Whereas the coordinated market economy focuses onthe manufacturing industry for example which encourages information sharing andcollaborative firms and there is non market relations. Singapore has no natural resources andcurrently has no minimum wage and a generous tax system (Intelligence, 2018). Openness to regional and internationaltrade Singapore’sopenness to ‘global trade and investment and its transparent and efficientregulatory environment encourage vibrant commercial activity’ (Inglis, 2014), and the private sector is a prime source of economic flexibility.However, state involvement in key sectors remain extensive, this is believed tobe slowly down and opening to domestic markets to foreign banks (, 2018).  The country possessesexcellent transport infrastructure, its labour market is extremely efficient.

The financial sector is well developed, stable, and trustworthy. However weshould be aware that Singapore’s macroeconomic environment has somewhatdeteriorated ‘as a result of a persisting deflationary spell’ according to somescholars (Inglis, 2014). Singapore continues to halt behindthe world’s most prolific innovation powerhouses in this capacity.  Singapore’smultiple approach on trade policy are ‘intended ultimately to promote atransparent, fair and rule-based trading regime that covers not only trade ingoods and services but also investment flows, intellectual property, free flowof skilled labour, competition policy, market access, technical cooperation,and capacity building’ (, 2018).  Singaporegovernment adopted an interventionist approach to develop its economy (newmanapproach).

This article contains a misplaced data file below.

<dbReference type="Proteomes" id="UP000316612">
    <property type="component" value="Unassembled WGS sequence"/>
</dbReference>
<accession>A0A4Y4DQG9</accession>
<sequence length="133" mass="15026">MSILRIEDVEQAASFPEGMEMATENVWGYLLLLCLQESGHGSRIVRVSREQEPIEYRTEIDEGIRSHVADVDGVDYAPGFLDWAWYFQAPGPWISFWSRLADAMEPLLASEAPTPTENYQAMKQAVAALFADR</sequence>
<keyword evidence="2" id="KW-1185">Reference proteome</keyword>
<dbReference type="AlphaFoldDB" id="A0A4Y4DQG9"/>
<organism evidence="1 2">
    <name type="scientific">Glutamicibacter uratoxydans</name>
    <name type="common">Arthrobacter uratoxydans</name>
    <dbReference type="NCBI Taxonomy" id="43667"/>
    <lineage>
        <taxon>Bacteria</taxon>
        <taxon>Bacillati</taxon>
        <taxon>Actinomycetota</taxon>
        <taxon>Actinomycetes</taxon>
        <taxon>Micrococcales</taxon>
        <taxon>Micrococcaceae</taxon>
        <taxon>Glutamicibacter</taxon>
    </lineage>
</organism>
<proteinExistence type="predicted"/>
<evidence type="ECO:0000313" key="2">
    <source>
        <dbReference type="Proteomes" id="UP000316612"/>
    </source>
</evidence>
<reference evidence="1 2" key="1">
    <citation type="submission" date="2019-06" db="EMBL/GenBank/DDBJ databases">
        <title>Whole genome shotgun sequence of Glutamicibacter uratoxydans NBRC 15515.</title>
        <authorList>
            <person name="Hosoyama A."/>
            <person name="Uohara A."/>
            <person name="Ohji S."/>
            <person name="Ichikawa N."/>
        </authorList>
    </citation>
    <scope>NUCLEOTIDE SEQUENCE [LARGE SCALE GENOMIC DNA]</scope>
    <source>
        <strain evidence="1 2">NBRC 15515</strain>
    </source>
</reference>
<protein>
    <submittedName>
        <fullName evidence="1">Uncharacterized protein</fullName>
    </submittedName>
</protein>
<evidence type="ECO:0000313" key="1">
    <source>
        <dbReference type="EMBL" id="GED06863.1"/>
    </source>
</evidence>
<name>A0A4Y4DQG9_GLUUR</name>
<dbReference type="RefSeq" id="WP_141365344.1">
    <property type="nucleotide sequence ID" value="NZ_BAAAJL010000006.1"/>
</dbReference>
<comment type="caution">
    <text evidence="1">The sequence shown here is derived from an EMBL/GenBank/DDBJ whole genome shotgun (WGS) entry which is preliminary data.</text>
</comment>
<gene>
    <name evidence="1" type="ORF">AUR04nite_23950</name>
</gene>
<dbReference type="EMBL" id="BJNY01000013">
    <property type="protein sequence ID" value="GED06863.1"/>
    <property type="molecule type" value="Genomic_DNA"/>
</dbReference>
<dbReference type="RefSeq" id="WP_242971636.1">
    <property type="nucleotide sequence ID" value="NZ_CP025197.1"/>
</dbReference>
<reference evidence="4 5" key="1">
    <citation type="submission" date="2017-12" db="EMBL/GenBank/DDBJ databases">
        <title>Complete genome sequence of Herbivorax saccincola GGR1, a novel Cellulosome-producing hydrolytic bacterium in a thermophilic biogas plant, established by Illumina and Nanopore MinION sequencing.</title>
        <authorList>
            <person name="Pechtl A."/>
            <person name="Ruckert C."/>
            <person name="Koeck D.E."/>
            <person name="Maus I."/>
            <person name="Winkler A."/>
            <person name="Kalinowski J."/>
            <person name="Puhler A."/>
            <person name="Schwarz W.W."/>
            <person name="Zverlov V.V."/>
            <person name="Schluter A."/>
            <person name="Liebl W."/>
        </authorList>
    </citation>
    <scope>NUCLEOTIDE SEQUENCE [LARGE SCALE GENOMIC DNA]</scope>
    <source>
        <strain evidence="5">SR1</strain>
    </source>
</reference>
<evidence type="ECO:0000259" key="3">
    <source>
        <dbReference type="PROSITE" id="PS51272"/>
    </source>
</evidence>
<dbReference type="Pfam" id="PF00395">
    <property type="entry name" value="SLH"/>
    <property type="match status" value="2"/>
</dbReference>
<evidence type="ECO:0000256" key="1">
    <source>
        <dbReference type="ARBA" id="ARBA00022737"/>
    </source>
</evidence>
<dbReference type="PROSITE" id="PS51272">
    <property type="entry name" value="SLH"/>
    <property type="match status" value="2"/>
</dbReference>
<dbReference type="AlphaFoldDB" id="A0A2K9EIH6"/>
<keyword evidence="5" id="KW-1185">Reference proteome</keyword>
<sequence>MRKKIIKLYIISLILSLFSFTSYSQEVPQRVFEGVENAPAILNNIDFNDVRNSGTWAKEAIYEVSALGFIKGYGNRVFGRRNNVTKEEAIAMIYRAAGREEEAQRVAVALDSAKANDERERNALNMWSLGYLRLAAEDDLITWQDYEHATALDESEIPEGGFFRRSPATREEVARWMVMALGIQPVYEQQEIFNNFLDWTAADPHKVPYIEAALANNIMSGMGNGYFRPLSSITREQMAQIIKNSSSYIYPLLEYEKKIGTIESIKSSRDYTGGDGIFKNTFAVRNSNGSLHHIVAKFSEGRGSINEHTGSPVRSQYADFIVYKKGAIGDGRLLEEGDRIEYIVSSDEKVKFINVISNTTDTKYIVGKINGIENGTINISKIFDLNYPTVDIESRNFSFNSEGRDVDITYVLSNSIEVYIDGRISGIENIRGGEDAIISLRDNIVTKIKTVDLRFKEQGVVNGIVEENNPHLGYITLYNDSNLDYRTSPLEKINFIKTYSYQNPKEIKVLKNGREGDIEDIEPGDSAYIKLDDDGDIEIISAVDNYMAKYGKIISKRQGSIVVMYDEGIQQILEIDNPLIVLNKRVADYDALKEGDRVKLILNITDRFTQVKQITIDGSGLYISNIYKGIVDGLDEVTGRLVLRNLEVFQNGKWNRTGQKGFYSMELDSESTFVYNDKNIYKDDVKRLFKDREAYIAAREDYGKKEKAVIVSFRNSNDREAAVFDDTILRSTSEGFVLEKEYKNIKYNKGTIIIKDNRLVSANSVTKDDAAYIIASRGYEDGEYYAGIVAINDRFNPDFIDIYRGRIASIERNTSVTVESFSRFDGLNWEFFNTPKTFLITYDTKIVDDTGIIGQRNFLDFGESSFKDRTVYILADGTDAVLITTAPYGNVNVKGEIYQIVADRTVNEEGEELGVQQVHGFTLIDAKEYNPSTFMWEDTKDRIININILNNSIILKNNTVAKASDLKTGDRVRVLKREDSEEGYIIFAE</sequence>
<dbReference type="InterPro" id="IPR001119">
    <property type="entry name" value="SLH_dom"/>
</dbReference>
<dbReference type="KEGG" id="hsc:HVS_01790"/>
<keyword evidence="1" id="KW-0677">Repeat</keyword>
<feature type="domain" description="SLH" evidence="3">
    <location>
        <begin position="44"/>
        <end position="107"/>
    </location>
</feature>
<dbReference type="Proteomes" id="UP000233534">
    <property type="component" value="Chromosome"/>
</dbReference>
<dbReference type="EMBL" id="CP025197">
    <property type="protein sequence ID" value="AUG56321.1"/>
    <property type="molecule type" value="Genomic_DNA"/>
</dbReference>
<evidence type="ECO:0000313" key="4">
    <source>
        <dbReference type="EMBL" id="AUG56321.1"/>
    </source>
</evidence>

This was done through a cross strategy of mixing economicinterventions with a free-market approach. This means our company and proposalscould potentially be screened before getting the go ahead(, 2018).  Singapore currently has 21 regional bilateral free tradeagreements with 32 trading partners  (, 2018).

This will bolster and give more exposureto our company to be able to trade in a country where it is able to takeadvantage of the trade agreements it has, in place when distributing andexporting our goods.  Environmental issues/ ethics andsustainability The freedomof speech and press are inhibited for public gathering of 5 or more and permissionis needed. The states intervention is relatively high in terms of freedom ofspeech and creating a democracy (Sirkoski, 1996).